Life & Letters


About this Item

Title: Thomas Gibbons to Walt Whitman, 2 September 1874

Date: September 2, 1874

Whitman Archive ID: loc.02117

Source: The Charles E. Feinberg Collection of the Papers of Walt Whitman, 1839–1919, Library of Congress, Washington, D.C. Transcribed from digital images or a microfilm reproduction of the original item. For a description of the editorial rationale behind our treatment of the correspondence, see our statement of editorial policy.

Contributors to digital file: Alex Kinnaman, Elizabeth Lorang, Eder Jaramillo, John Schwaninger, Nima Najafi Kianfar, Caterina Bernardini, Marie Ernster, Noelle Bates, Amanda J. Axley, and Stephanie Blalock

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U.S. Gunboat "Monocacy"
Shanghai, China
Septemr 2. 1874.

My Dear Sir,

Last February, from Hong Kong, I sent you a line or two regarding an original edition of "Leaves of Grass." Have been able to ascertain where a copy may be got? I am very anxious to obtain one.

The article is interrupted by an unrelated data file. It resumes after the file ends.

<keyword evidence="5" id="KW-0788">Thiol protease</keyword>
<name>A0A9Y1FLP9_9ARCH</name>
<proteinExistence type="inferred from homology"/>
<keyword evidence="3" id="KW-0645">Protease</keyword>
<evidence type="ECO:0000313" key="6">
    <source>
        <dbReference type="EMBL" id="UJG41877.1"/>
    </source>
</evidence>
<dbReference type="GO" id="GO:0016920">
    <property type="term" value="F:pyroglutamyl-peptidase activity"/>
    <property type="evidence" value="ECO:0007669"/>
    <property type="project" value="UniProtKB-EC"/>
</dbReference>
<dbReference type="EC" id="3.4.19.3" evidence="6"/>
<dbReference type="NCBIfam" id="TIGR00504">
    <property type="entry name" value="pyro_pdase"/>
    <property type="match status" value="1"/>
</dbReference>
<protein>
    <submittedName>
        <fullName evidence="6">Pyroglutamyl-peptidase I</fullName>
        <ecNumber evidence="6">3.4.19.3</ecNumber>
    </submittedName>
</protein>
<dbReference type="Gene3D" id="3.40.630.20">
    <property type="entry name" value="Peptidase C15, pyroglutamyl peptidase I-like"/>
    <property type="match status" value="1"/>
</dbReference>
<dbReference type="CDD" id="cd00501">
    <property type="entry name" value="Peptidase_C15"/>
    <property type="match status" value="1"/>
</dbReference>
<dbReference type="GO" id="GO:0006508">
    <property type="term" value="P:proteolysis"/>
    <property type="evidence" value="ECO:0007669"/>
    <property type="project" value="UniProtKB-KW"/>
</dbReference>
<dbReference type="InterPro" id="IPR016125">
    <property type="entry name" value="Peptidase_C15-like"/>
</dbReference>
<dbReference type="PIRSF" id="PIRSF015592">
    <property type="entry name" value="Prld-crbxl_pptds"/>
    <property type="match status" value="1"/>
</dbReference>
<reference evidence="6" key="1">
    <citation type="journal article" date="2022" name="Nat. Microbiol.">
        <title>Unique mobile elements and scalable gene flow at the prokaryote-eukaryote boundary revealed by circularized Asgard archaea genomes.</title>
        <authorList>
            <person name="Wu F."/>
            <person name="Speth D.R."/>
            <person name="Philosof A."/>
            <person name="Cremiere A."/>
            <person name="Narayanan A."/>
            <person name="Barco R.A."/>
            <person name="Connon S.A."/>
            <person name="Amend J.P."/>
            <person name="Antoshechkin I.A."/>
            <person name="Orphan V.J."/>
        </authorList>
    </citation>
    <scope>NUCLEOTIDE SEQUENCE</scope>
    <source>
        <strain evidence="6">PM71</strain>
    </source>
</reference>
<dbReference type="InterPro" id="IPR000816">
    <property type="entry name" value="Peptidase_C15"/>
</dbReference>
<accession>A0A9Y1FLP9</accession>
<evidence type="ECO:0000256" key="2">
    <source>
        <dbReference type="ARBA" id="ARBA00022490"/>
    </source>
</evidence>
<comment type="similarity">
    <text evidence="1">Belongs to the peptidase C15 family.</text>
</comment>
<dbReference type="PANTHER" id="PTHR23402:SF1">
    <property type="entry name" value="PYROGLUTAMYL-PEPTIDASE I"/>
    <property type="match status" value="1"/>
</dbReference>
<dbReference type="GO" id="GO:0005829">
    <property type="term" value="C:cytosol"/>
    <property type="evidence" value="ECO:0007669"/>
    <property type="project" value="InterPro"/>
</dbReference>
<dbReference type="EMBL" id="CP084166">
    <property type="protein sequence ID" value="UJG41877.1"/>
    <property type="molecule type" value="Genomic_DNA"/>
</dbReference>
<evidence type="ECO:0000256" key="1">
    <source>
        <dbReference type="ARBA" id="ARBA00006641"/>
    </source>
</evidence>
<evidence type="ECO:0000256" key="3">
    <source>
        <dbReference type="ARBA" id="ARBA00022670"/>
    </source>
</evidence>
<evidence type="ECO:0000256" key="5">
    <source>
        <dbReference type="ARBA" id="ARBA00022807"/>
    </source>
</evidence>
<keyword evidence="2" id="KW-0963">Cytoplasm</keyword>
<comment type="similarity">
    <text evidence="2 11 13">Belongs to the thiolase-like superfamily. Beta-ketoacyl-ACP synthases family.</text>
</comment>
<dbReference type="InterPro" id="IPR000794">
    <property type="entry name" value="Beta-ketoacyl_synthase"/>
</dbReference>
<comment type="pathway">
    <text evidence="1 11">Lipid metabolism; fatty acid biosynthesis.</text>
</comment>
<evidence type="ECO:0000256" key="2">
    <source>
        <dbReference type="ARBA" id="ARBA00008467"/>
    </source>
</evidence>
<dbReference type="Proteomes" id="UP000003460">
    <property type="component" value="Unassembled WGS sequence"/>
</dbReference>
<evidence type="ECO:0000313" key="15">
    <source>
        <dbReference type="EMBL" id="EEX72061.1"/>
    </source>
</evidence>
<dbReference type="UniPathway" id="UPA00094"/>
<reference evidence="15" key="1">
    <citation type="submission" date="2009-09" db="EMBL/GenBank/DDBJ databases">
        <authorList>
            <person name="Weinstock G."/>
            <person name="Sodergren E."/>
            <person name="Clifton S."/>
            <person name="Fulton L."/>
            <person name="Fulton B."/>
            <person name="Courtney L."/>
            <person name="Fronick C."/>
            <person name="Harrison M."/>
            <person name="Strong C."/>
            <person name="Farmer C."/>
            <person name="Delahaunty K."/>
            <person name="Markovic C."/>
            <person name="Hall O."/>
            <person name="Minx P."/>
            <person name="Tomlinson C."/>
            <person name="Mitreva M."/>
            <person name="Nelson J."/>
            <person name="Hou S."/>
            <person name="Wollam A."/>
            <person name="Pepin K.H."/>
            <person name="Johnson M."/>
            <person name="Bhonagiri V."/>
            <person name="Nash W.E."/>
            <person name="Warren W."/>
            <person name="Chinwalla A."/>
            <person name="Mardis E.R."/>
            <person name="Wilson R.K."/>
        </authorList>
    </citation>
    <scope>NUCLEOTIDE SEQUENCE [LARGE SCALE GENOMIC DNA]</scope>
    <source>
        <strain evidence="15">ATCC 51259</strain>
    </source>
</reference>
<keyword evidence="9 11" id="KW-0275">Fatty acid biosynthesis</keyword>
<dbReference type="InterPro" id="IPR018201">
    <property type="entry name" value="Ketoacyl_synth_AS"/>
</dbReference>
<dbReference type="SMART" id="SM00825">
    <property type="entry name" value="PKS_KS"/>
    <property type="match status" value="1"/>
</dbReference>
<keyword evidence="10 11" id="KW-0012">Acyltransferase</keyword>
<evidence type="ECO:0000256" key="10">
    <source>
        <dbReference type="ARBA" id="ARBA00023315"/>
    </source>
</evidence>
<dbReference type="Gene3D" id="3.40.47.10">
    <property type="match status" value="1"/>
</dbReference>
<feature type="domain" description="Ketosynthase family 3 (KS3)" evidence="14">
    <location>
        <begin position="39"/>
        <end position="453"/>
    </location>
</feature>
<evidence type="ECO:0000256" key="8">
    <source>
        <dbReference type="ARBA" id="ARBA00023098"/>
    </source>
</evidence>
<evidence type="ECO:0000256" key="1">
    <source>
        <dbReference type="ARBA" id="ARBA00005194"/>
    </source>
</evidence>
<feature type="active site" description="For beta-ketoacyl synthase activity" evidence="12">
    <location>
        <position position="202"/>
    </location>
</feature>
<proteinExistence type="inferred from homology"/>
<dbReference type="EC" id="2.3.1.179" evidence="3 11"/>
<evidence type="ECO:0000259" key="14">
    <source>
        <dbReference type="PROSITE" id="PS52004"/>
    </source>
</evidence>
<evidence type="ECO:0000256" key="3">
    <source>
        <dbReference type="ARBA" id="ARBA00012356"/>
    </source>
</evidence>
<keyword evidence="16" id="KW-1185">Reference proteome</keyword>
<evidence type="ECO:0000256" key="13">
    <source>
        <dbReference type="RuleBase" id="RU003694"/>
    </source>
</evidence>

Will you oblige me—for a friend—with a copy of annexed lines in your autograph?—on any scrap of paper.

With best wishes, I remain, your unseen friend, in faith, hope, and charity,
Thomas Gibbons

Exult, O shores! and ring, O bells!
But I, with silent Tread,
Walk the spot my Captain lies,
Fallen cold and dead.1

As yet we have no information about this correspondent.


1. Whitman's poem "O Captain! My Captain!," an elegy for Abraham Lincoln, was one of Whitman's most popular, although it was atypical of his verse and style (the rhyme, meter, stanza and refrain are conventional, and the poem makes use of traditional metaphors). "O Captain! My Captain!" was first published in The New-York Saturday Press on November 4, 1865, and it was reprinted in Sequel to Drum-Taps (1865–1866). For more information on the poem, see Gregory Eiselein, "'O Captain! My Captain!' [1865]," Walt Whitman: An Encyclopedia, ed. J.R. LeMaster and Donald D. Kummings (New York: Garland Publishing, 1998). [back]


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